This post has been self-published on Youth Ki Awaaz by Sourodipto Sanyal. Just like them, anyone can publish on Youth Ki Awaaz.

Explained: Why Curfew Has Been Imposed On The Hill City Of Shillong

More from Sourodipto Sanyal

Since June 1, Shillong, the capital of Meghalaya has been under constant curfews due to protests and violence by people belonging to the indigenous Khasi population in the state. Since Friday, mobs have been indulging in stone pelting and clashing with security forces. In between, text messaging services and internet were suspended to prevent the spreading of rumours. So tense is the situation that the army had to conduct flag marches in the city on Monday.

What Was The Immediate Trigger?

On May 31, an altercation allegedly took place between a Khasi bus driver and a Punjabi Sikh woman in Shillong, Meghalaya related to parking space. How that escalated isn’t very clear.

According to an article in Scroll, there are two versions of events which are being narrated at the grassroots level:

1. According to the people belonging to the Khasi community, it took place because Sikh men allegedly beat up the driver after the altercation.

2. According to the Sikhs who reside there, Khasi men were beaten up by Sikh women after one of them was harassed by them.

Following this, there was a fake WhatsApp forward of two Khasi men being beheaded by two Sikhs, which resulted in the violence on Friday, June 1.

Whatever may be the immediate trigger, there is way more going on in the politics of the state which has resulted in such a grave situation.

Background Of The Relationship Between The Khasis And Sikhs In Shillong

To understand the relationship between the indigenous population and the Sikhs in Shillong, it is important to understand the circumstances under which the Sikh population came to settle in the city, the conditions under which they live today and how the local population in Meghalaya has always been hostile to ‘outsiders’.

How Did The Sikhs Come To Settle In Shillong?

Currently, close to 500 Sikhs live in the slums in Punjabi Line. Their ancestors first came to Shillong even before the 1857 Indian rebellion took place. Dalit Sikhs were first brought to Meghalaya by the British for the purpose of sweeping and manual scavenging. This practice continued till the 1980s. After independence, they were employed by different government bodies such as the Cantonment Board, police, state government offices and the Shillong Municipal Board.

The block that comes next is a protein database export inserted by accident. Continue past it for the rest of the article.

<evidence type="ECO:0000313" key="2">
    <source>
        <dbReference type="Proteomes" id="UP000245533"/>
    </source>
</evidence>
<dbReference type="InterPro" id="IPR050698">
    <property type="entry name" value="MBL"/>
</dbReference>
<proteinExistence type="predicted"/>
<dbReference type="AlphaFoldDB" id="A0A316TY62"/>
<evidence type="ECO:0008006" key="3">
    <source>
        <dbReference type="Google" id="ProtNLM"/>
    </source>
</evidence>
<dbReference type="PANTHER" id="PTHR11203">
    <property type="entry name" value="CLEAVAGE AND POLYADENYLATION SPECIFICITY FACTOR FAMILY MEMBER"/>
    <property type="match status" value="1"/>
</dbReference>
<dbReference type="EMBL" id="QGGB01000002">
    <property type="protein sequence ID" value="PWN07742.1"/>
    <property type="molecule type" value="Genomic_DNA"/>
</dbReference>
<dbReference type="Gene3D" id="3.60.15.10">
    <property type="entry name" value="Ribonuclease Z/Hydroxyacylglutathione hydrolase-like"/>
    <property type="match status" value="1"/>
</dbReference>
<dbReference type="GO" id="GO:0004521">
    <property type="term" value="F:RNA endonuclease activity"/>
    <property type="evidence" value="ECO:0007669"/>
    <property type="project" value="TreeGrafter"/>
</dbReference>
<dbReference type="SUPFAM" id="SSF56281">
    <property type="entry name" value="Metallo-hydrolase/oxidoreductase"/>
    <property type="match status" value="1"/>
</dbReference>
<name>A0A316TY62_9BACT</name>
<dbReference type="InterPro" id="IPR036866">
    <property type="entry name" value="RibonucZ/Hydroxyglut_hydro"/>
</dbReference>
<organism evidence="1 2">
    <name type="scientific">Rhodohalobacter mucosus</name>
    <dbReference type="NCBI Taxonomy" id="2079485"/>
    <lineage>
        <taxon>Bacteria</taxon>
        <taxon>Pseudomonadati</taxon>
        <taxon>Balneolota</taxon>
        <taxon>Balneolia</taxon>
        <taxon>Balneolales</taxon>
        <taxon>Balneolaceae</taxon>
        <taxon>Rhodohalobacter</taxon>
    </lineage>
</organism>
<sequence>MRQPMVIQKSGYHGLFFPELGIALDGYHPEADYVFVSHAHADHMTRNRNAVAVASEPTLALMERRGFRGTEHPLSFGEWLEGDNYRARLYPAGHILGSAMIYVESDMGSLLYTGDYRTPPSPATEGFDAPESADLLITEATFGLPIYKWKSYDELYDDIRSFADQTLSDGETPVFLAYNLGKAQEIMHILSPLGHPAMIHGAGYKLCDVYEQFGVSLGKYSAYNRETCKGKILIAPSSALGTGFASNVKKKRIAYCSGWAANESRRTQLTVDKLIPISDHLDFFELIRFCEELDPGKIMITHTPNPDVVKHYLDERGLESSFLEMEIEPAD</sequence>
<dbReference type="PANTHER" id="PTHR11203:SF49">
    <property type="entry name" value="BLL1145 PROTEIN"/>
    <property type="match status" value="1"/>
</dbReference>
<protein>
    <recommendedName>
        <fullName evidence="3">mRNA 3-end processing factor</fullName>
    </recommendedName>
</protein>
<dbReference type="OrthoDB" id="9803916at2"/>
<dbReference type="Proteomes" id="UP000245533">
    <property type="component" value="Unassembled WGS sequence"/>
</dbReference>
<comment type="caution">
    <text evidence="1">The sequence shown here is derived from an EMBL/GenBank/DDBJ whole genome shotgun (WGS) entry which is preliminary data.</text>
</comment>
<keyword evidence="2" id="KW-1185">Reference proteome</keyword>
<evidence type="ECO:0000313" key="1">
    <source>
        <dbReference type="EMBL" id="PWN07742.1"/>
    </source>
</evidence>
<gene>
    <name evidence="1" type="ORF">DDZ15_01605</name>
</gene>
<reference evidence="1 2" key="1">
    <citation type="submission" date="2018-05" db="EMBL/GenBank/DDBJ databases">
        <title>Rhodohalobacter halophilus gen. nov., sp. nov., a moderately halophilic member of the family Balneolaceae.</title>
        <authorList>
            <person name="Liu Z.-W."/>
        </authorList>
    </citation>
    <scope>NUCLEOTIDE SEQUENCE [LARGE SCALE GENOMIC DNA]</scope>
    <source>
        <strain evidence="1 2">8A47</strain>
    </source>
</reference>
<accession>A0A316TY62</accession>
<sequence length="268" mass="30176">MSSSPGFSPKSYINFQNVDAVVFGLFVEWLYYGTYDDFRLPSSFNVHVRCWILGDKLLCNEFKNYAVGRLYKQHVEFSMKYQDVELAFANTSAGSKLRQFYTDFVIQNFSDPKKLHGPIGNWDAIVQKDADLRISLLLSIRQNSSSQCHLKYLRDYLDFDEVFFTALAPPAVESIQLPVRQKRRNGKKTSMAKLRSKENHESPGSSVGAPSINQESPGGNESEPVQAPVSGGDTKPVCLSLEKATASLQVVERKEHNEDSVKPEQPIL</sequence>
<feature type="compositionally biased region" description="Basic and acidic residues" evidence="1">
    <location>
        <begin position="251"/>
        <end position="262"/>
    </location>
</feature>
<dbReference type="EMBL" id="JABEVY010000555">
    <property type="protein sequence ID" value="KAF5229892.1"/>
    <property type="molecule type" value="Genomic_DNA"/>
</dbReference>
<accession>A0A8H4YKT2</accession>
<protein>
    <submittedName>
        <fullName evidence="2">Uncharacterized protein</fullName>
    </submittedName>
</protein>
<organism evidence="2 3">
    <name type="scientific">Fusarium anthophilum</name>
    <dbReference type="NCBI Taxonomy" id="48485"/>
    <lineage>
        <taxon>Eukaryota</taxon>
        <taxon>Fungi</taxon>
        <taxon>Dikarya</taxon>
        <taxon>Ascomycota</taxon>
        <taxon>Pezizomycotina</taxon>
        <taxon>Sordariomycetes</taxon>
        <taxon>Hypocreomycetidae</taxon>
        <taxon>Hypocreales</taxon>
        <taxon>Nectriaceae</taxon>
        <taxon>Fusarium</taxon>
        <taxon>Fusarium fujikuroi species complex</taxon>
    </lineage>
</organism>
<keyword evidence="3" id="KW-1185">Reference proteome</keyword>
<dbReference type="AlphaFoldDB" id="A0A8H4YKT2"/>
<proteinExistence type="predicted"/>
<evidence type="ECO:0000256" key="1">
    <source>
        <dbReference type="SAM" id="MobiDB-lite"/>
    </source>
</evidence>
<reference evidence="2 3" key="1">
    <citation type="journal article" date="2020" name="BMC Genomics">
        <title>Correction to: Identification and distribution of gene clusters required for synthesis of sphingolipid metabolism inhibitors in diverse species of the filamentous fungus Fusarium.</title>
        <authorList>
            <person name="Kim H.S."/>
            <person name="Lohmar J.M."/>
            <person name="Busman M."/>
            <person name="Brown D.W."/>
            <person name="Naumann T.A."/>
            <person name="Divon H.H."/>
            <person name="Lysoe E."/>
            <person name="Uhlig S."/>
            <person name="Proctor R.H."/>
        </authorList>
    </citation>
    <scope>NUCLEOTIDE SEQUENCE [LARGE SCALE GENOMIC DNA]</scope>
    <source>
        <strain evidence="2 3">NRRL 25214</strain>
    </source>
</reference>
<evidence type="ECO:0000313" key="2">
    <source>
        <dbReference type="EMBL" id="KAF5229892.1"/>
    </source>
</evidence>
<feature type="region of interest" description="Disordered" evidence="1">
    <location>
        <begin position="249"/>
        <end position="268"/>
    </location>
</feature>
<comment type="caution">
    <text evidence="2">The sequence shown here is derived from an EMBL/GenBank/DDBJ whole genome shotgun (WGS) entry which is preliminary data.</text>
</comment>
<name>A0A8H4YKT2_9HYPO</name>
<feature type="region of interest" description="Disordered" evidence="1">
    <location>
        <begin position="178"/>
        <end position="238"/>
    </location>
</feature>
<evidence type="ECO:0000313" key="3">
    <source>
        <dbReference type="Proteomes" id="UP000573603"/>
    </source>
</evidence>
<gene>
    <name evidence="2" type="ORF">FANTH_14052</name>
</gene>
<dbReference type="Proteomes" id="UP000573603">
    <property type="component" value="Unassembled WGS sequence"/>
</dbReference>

Then, in the 1980s, manual scavenging was stopped in the state. According to the Dalit Sikhs, this was when problems began to surface when the locals started alleging that they had settled on illegal land. The stigma attached to the people living in Punjab Line becomes evident when one looks at the informal name given to it – Sweepers’ Colony.

Many people belonging to the indigenous population are also of the view that the people residing in the Punjabi Line have a role to play in criminal activities.

The Land The Dalit Sikhs Are Living In – Is It Illegal?

There isn’t total clarity on this. According to the residents of Punjabi Line, they were given the land by the syiem of a former village. In the Khasi Hills Autonomous District Council, a syiem has administrative and judicial authority.

However, the current Khasi royalty has denied providing any land to the ancestors of the Dalit Sikhs who are currently residing there. According to an official document issued by the royalty, “The Syiem and Darbar Hima Mylliem never issued any land document to the Harijan community, but recognised and respected them since the plot of land was allotted to Dalits long time back by the predecessors Syiem of Hima Mylliem.”

But it does point out that the land document was provided by a syiem of another region.

The Violence Needs To Be Seen As Part Of The Politics Of The State

One thing which must be noted that only around 500 people are living in the slums. Why would the local population have so much problem with them? Can they be that much of a threat that they are willing to pelt stones and clash with security forces for that purpose?

In 2013, there were fierce protests in Meghalaya to demand an Inner Line Permit to be introduced in the state. There were reports of violence against migrant workers in the state as well. The Inner Line Permit currently is applicable in the states of Nagaland, Mizoram and Arunachal Pradesh.

What it does in essence:

1. A person can travel to particular areas of a state only if a travel certificate has been issued.

2. It is also not possible for a non-resident to buy property in the state.

3. Becoming a long-term resident also becomes difficult.

The idea behind the Inner Line Permit is to prevent illegal immigration which may be taking place from bordering countries such as Bangladesh, ensure job security for the locals and to ‘protect’ tribal culture.

So the current violence in the state needs to be seen within the larger political violence within Meghalaya in general and the fear of non-locals that many have in the state.

Earlier, the Bengali community has been at the receiving end of violence in Shillong and was forced to flee the state throughout the 1980s. Many of them were descendants of people who had been brought by the British in the 19th century for clerical government jobs.